We know *F* is 0.245 newtons, and we make up *A* ourselves when we decide how big our wire loops are. In order to calculate *B*, though, we need to use Ampere’s law to see how the magnetomotive force we make will be distributed between the core and the air around it. *N* is the number of loops, also our choice, and *I* is the current going through the loops.

When we integrate, we get two important lengths: the length of the core, and the length of the air between the electromagnet and the fork.

Looking at the term on the bottom, we have the length of the magnet divided by that 5000, plus the length of the air gap between the fork and the electromagnet. Compared to 25 feet, L_{core}/5000 is effectively zero. The length of the core will have no impact on the strength of the magnetic field.

This simplifies *B* to:

And now we can go back to the force equation and stick that in for *B*.

Okay, now we have something we can work with. We know *F* is 0.245 newtons, and we want length *L* to be 25 feet away from the electromagnet. Plus *μ _{o}* is still 4π10

^{-7}because… it’s still a constant. So let’s put everything we can plug in numbers for on one side and crunch those:

Now we only have three more parameters to figure out: number of loops *N*, how much current *I*, and area inside the loops *A*. And we make up *N* and *A* ourselves. We need a coil that can make a HUGE magnetic field, so I’m going to say the radius of the wire loops should be 2 feet, giving us an area of 12.56 feet square. While I’m on it, I will also arbitrarily give the coil 250 loops.

Dividing this out yields:

Okay! We are almost there. Air will eventually reach a saturation point where the magnetomotive force no longer gets bigger even with more current or more loops. This occurs at 800 amp turns per meter. So a coil with only one amp of current could have up to 800 loops per meter, or vice versa one with 800 amps could only support one loop per meter. We have 250 turns and 17.6 amps, and multiplying these two gives our coil 4250 amp turns.

Dividing this by our saturation point tells us that our coil needs to be 5.3 meters long, or roughly 17.7 feet. *That’s right, our electromagnet will be about the size of a hula-hoop and span almost the length we are trying to make a fork fly.*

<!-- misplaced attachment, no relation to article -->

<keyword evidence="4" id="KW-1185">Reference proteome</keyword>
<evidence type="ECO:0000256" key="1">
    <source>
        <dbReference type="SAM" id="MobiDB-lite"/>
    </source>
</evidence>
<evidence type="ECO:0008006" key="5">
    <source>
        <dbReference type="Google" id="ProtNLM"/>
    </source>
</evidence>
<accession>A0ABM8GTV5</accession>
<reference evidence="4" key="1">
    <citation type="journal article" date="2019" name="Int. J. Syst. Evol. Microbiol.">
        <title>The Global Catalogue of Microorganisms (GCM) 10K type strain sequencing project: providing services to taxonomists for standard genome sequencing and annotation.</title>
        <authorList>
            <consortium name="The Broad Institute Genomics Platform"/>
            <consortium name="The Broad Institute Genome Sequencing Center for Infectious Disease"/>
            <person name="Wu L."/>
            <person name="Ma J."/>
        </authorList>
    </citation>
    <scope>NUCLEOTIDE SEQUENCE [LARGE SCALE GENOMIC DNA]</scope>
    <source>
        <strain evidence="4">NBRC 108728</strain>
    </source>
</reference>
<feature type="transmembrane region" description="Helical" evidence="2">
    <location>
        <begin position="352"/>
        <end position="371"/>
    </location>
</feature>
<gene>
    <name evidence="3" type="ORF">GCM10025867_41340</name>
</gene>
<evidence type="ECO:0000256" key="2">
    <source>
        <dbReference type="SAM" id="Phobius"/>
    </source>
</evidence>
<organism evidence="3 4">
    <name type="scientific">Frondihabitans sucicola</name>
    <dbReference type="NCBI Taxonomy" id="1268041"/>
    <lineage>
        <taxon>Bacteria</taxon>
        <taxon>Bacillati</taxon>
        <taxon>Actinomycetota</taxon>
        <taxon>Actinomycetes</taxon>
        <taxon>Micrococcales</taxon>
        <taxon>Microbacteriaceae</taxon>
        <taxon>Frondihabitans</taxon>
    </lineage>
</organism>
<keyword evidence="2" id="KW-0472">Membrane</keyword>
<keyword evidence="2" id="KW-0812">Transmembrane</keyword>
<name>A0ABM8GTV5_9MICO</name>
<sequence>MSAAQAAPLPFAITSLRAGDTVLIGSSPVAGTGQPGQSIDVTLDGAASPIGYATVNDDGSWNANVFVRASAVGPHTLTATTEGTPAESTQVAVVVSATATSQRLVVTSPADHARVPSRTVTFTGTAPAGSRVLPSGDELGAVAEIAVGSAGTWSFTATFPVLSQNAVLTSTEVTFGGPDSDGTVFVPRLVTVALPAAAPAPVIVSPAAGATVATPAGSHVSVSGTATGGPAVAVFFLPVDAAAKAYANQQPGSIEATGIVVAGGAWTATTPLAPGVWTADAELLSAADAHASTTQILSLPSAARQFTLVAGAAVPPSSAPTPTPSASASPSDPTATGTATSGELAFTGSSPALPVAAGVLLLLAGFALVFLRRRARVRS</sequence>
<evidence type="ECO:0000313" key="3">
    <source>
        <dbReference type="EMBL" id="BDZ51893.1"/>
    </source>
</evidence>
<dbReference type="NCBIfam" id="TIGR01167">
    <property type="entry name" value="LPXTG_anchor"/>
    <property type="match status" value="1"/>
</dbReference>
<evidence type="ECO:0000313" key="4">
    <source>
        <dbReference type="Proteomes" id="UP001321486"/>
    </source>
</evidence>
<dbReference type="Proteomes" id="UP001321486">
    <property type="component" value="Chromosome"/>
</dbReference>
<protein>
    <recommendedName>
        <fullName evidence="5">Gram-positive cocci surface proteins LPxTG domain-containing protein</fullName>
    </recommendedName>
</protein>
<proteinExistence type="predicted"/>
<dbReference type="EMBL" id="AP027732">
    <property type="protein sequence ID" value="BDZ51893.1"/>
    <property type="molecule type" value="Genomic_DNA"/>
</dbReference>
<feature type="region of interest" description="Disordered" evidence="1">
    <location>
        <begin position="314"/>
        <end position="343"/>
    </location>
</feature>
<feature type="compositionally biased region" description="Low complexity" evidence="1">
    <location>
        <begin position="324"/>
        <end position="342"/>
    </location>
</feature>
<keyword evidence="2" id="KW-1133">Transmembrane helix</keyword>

In order to pull 18 amps through nearly 3200 feet of coil windings, we need a current source that can provide 360 volts (18A*20Ω = 360V). If you still somehow want to make this at home you can wire up several car batteries. These batteries provide 12.6V at 5.4 max amps. To get to 360 volts you will need to stack 29 batteries. And to get at least 18 amps you will need 4 of these stacks in parallel, for 116 total car batteries.

Now as to the dangers of this, let’s see what the radiation looks like right next to the coil:

According to the Institute of Electrical and Electronics Engineers, the absolute maximum radiation a human can stand is 2000 mGauss, and negative side effects can start as low as 3 mGauss.

**Conclusion:**

If you have over half a mile of copper and 116 spare car batteries lying around then you too can make a fork fly across your yard, but you’ll probably die in the process.

The takeaway is that electromagnets are incredibly useful for picking up and releasing heavy objects. They aren’t useful at all for living out Star Wars fantasies in your backyard.

Yours,

The Electromagnetics Nerd

*PSA: Please don’t short your battery. Attach a resistor to your wire to limit how much current the battery will output.

**Got a question? Ask a nerd! asktheleagueofnerds@gmail.com**

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For more, check out Hackaday: these guys built an electromagnet to try and summon a Captain America shield. It holds up a car from a few inches away… but can’t pull in a damn thing beyond about a foot. Life’s tough, and we can’t all be Magneto.

*[Note from the Language Nerd: This is in fact the very first question ever sent in to the League. I’ve been searching for someone to answer it for years — a huge thank you to Erich Myers for his brilliant post!]*